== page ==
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The Final Cut

Three middling options at the local theatre near you — Downey Jr. and Duvall offer you the best bet

The Final Cut

Dracula Untold **

Dir: Gary Shore

Starring: Luke Evans, Dominic Cooper, Art Parkinson, Sarah Gadon, Charles Dance

Consider this an origin story, freely fusing elements of Bram Stoker’s novel with earlier cinematic incarnations of the world’s most famous vampire and mixing it liberally into a historical goulash. Luke Evans plays Vlad, The Impaler, prince of Transylvania who has to defend his land and his people from the voracious conquering appetite of the Turkish armies led by Mehmet II (Dominic Cooper) in the mid-fifteenth century.

To do so, he makes a deal with the devil – or, to be more precise, an older vampire (Charles Dance) – and he gains immense power but at a great cost. Can he regain his lost humanity with the help of his wife (Sarah Gadon) and son (Art Parkinson) before it’s too late? What do you think?

If director Gary Shore had played up the pulp horror elements more and infused his characters with some depth he could have had something here. But there’s nothing particularly original here and the battle scenes and special effects become repetitive and aren’t particularly exciting.

The cast does what it can with the material (though I do think that they should have cast a Turkish actor in the Mehmet role) but they don’t have much to work with. The most interesting bit of the movie comes in the shape of an epilogue which – given the success of the film at the global box-office – sets up the characters for an inevitable sequel.

Cut to chase: A tale that should have been better in the telling.

The Judge***

Dir: David Dobkin

Starring: Robert Downey Jr., Robert Duvall, Vera Farmiga, Vincent D’Onofrio, Billy Bob Thornton, Leighton Meester

The-JudgeRobert Downey Jr. and Robert Duvall are in top form in this tale of the prodigal son returning home to perhaps make peace with his estranged father and possibly attain redemption. The two Roberts are nicely backed up by the likes of Vera Farmiga, Vincent D’Onofrio and Billy Bob Thornton. Problem is they are all working with some trite material here which often (though not always) reduces the characters to either mere sketches or, worse, stereotypes.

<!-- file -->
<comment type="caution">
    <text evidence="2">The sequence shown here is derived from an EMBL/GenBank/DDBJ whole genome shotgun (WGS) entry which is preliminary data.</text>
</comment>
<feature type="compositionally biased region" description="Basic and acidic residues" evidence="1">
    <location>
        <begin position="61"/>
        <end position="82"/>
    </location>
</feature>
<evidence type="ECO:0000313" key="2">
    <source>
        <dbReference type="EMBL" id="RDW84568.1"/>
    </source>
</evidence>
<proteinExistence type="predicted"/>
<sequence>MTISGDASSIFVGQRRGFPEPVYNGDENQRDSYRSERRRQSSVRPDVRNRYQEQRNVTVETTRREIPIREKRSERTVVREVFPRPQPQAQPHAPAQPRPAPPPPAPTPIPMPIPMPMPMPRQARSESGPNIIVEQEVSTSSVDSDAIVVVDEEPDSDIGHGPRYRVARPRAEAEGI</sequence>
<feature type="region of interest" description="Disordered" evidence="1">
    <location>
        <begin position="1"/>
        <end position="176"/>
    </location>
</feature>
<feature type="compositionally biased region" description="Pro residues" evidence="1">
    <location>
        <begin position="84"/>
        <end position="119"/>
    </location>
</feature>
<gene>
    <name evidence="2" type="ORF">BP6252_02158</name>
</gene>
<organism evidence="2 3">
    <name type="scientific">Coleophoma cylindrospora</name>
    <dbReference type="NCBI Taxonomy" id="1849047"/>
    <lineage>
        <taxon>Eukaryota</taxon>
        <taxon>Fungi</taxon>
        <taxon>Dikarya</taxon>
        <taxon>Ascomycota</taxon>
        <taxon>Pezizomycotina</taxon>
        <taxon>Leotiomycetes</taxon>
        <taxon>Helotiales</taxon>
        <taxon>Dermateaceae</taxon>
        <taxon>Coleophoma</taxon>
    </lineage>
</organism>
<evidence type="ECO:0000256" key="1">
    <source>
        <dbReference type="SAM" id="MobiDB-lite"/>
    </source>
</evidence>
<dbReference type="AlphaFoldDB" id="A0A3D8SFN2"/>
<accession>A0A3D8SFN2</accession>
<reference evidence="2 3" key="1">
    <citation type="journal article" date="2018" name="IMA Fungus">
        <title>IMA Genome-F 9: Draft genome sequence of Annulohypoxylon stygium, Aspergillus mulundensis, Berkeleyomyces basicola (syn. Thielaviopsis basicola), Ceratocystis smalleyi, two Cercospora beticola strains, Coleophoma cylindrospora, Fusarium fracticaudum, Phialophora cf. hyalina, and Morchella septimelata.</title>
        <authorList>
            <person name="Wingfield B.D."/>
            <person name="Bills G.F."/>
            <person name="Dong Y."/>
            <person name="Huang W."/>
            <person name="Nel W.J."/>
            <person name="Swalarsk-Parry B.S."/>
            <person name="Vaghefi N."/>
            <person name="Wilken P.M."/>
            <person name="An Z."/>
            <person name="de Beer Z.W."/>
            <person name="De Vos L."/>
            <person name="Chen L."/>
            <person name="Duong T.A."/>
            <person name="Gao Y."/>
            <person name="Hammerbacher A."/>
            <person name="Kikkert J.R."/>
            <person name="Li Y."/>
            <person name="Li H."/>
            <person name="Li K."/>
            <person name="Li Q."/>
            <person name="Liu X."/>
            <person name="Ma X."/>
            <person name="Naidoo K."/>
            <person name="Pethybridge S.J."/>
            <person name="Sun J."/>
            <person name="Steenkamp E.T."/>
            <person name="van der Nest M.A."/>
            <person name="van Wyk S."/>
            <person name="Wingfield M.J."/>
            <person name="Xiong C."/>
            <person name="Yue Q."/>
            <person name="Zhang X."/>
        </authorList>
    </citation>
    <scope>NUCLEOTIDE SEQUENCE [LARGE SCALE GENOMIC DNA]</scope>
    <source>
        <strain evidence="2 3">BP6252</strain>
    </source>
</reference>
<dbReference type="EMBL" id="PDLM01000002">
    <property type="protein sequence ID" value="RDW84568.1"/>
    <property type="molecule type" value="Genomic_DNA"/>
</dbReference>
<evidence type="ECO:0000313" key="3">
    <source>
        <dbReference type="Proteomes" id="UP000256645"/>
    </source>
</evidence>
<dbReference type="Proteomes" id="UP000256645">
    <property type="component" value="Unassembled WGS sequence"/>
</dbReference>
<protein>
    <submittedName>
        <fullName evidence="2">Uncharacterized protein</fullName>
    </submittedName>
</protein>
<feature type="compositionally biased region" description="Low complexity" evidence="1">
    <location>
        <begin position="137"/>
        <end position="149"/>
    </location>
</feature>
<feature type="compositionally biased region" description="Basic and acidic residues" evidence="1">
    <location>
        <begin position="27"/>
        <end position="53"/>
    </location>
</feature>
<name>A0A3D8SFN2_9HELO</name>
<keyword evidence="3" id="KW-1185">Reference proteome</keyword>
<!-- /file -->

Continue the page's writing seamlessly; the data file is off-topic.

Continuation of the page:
A (possible) murder case involving small-town judge (Duvall) which forces his son – a successful, big-city lawyer who has lost his soul – to act as his lawyer is just the excuse on which to hang the tale and the interaction between father and son. Predictably, family secrets will be revealed, and a tear or two will be melodramatically jerked (and there will be a cutesy-pie scene or two with a sweet kid and a mentally challenged adult). But the acting skills of both Downey Jr. and Duvall keep you involved. And there is one truly effective (and affecting) scene in which the younger man comes to the aid of the older and which brings home the unedifying indignities that are an unavoidable part of old age and its accompanying infirmities.

Cut to chase: The acting talent involved raises the material its working with.

John Wick **1/2

Dir: Chad Stahelski (co-director David Leitch)

Starring: Keanu Reeves, Ian McShane, Alfie Allen, Michael Nyqvist, Willem Dafoe, Adrianne Palicki, John Leguizamo.

John-WickStop me if you’ve heard this one. Retired hit-man/secret service agent/ special forces soldier/ policeman with a murky past comes out of retirement to wreak vengeance on a bunch of people who have brought death and destruction to his loved ones. 100s of movies have been churned out based on exactly this plot. Their success (or failure) depends on the star power and charisma of their leading men (or ladies, in the odd instance) and the visceral propulsion and kinetic energy of the action scenes. And on that basis John Wick delivers. The movie marks a welcome return to form for Keanu Reeves, restoring a certain amount of “kewl” quotient to his recent sad-sack movie persona (which John Wick smartly plays off). The action scenes also deliver – they are quick, brutal and, most importantly, comprehensible. Crucially, Reeves has the physicality and athleticism required for the part.

You won’t find much here that is new – either in terms of plot or character development. But the slight sense of absurdity and surrealism (such as the hotel, run by Ian McShane, that has assassins as its main clientele) is a nice touch. Willem Dafoe plays a friend possibly turned foe and Adrienne Palicki brings the nasty-sexy as another rival for John Wick. Genre fans should enjoy this one.

Cut to chase: Action fans and Keanu fans should be pleased.

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